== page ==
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Benjamin

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  1. Thanks Tink. My first stanza is written in the past tense and meant as a reflection of how the world was presented to a child. The second stanza written in present tense, is that of the same child, now a grandparent-- musing of how very much the times have changed. Geoff.
  2. I also liked both poems though the revision for me is excellent. I particularly liked the enjambment which carries the rhythm expertly through the above lines and into some exceptional imagery. Quality over quantity every time. Geoff :-)
  3. Hello Tony. Many thanks for such an insightful review. Most writers (of anything really) are advised to stick to things they're familiar with. I try to balance 'interesting and informative' where possible with 'entertaining' forms of expression. The older one gets however, the more perspectives shift and the pool of experience changes into a sea of wondering; for there are always more questions than answers, that stretch over the horizon. I have witnessed so many things: from growing up in post war austerity, where food was rationed until 1956; where many lived in back to back Victorian gas-lit terraced housing, with an outside privy and a single cold water tap.. To the great strides in technology, health, education and social attitudes. I can recall conversations with people who were born in the 19th century. My grandmother figure for instance: synonymous with a little old lady teacher called Miss West, who read to us children, wonderful tales with colour plate illustrations, that sparked a child's imagination in drab times. I first watched t/v in a community centre room in June 1953 (The Coronation). It stood on the floor and had a 9inch screen with rounded corners. The endless black and white parade of horse guards and the pomp of an outmoded empire, did not register with children, who were more concerned with the ensuing street party-- and missing out on the sunshine outside. Perhaps we are all such children: constantly masked from what the future holds. Our world turns constantly-- yet polarises the 'haves' and 'have nots' as never before; while one kind of empire is superseded by another. Geoff.
  4. When asked how long she'd pricked her 'raggy' rugs; Grandmother smiled and said: “Ooh! Donkey's years!” Charred crocodiles of logs spat from the hearth: Dragons and snakes, flickered on parchment walls. And life was filled with colour, warmth and light That raised a chuckle when she told a tale.. The Fat Mayor and his Cock-a-doodle Hat: Squashed!! By his 'put upon' pet elephant. Comeuppance from the mightily oppressed: Contained within her mesmerising yarn.. My morning percolator's bean-fed wraiths, Disperse in fragrant wisps of minutiae: That forty days of rain may come again. That destruction and creation, are the left And right hand of some ancient cosmic force. And I-- who store smidgens of many things Which took a lifetime in the gathering; Confess, none of them help me to explain Want and Starvation to a nascent child, Whose thoughts are owned by all things digital.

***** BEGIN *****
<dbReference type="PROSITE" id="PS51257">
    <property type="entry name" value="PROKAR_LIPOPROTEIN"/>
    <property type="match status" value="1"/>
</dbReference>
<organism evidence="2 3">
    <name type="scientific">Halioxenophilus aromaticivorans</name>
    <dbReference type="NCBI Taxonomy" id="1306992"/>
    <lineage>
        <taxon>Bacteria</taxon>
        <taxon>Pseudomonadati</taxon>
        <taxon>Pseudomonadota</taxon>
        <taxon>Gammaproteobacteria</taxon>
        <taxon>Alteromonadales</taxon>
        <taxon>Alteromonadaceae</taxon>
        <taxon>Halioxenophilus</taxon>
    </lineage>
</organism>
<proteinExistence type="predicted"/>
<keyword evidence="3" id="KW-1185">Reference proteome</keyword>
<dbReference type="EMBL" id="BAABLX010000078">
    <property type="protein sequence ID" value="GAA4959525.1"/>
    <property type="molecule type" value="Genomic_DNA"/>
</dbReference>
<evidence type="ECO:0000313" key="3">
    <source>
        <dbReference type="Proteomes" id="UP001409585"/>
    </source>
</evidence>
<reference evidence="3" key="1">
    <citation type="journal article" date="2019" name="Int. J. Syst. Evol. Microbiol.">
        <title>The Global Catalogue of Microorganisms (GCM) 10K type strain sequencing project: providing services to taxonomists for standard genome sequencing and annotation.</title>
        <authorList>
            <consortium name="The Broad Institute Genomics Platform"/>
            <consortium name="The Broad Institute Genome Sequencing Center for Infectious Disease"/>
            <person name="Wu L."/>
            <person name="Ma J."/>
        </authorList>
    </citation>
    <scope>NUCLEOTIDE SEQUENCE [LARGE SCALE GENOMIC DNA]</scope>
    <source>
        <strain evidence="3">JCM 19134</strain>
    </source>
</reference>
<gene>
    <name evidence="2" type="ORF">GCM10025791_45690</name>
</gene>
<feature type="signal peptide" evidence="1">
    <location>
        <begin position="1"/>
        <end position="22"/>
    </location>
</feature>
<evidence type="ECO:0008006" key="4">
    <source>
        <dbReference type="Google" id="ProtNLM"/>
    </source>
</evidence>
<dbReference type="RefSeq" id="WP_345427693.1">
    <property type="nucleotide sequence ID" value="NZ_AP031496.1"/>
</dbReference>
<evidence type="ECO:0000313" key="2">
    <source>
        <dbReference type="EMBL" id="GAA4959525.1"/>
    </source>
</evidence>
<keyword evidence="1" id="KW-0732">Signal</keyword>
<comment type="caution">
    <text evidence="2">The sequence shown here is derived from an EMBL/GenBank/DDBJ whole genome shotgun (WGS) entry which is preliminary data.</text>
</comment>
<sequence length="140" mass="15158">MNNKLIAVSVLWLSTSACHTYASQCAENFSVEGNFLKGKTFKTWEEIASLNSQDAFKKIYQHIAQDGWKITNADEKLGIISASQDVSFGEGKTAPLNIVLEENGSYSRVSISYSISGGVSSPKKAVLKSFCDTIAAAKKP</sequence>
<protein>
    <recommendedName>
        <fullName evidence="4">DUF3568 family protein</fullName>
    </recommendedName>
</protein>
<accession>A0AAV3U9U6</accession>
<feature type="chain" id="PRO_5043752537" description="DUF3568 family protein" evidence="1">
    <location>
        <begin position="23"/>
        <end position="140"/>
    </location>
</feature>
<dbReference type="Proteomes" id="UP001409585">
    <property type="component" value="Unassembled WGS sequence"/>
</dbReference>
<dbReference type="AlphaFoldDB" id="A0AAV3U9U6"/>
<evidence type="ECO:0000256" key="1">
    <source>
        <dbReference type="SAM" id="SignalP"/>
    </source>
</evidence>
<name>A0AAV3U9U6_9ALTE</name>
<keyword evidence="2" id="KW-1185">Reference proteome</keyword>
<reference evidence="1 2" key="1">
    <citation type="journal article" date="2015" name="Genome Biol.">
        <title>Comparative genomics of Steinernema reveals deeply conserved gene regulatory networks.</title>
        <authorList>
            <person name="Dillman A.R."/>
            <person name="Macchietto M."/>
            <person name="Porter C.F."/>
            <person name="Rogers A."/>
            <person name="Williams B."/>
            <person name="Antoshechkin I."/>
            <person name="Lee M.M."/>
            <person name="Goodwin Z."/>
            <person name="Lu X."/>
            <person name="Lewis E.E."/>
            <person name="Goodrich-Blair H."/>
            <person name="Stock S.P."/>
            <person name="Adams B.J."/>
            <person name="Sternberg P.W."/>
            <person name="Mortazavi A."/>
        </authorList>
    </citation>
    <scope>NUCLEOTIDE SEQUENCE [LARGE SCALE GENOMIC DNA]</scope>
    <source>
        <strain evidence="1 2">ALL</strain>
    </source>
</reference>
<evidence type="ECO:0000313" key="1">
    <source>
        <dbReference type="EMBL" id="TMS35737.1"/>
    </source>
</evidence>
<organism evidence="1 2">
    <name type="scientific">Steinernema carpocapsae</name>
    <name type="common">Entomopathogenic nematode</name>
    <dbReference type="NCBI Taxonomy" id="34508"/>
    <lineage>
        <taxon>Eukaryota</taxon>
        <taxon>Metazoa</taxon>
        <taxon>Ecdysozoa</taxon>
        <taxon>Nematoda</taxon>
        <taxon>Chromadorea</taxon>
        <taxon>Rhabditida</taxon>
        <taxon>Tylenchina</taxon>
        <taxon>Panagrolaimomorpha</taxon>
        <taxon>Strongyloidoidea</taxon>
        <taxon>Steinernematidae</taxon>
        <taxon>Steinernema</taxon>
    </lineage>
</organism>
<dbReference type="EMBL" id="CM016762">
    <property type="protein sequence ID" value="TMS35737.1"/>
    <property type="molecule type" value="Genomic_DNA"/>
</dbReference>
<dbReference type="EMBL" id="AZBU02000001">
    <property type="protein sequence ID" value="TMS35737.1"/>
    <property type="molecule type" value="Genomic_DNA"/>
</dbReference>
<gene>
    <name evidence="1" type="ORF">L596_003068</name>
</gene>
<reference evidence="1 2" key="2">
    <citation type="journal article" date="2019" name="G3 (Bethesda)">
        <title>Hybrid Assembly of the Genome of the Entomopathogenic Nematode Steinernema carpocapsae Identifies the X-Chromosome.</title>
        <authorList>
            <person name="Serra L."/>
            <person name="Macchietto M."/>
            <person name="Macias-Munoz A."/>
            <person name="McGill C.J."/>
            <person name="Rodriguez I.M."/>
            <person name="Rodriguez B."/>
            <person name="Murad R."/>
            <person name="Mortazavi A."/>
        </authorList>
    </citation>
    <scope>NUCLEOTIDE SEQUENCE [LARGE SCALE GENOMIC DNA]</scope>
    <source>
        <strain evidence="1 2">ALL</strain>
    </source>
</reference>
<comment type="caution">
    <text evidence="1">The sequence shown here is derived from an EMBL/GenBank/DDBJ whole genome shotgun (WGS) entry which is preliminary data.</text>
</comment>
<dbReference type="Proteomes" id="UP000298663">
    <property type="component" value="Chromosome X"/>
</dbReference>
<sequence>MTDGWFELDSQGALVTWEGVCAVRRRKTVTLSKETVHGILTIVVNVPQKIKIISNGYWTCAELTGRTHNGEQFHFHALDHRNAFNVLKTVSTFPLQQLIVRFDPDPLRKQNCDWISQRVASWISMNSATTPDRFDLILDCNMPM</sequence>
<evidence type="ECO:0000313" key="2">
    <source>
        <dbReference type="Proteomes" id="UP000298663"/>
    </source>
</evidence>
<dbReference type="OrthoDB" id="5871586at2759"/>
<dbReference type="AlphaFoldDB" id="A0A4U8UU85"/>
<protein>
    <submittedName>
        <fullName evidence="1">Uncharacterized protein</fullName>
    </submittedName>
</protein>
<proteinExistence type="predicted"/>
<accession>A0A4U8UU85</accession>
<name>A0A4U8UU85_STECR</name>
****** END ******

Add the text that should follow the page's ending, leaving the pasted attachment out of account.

5. Thank you Tony-- your presence and input here is much appreciated. I find it poetically fascinating how the senses work in conjunction with the imagination. Most will have never heard of the word – but all will be familiar with imagery in the embers of a fire: cloud formations, and more famously, faces on the Moon and Mars, or even religious depictions in day to day objects. Perceptions of things that are perhaps uniquely and psychologically relevant to each of us. Kindest regards, Geoff
  6. Hello Dave many thanks for your review and comments which are much appreciated. I took some poetic license with “under the stairs” to present a traditional psychological place of mystery and uncertainty; a hint at the very English phrase: “below stairs” which represents the oppressive class structure of it's day and of “knowing one's station” :-) Geoff.
  7. Another Spring is on you! My heart cries. High in the trees the first woodpecker drives And clacks of jousting stags fill out the morn; Whilst passive does suspect my single form. I stand stock-still-- and watch them, silently; For there is no where else I have to be. And wonder, can they sense my loneliness, As through the gentle clouds I see your face.
  8. A masterclass in show not tell. Your brevity evokes expansive imagery:- imagery that's laced together in such a way, that it would take far more than your proffered six lines to interpret. Meticulously well presented. G.
  9. Thanks Tony. “The war to end all wars” seems like an ironic precursor when one examines 20th century history from 1919 onward. It may have changed attitudes both spiritual and tangible, yet we remain destructively human. G.
  10. Thank you Tony. Your time is much appreciated. G.
  11. Resurrected from my backburner.
  12. Out of a past under the stairs He breathes with anonymity Where mystery and madness range From tallow candles to Tesla bulbs The conscience of his human face A hunter's moon with spindrift bows And silver darts that pierce the mind On fields of Mars where countless died-- Still die-- to crowd his universe Where all religion is a foolish Answer to a foolish question And he haunts for a better life Headstone detached-- gathering dust Archaic as Ozymandias
  13. Thanks badge and Tink your comments are always appreciated.G
  14. Tony. Your efforts are much appreciated: Also, Judi's reference site is superb, a true labour of love. The members who contribute and spend time here may not be prolific but consistently present work of quality and variety. My best wishes and kindest regards to all. Geoff.
  15. Simple is good: it has a positive feel without feminine line endings and your 'warm' choice of language offers a broad poetic appeal. G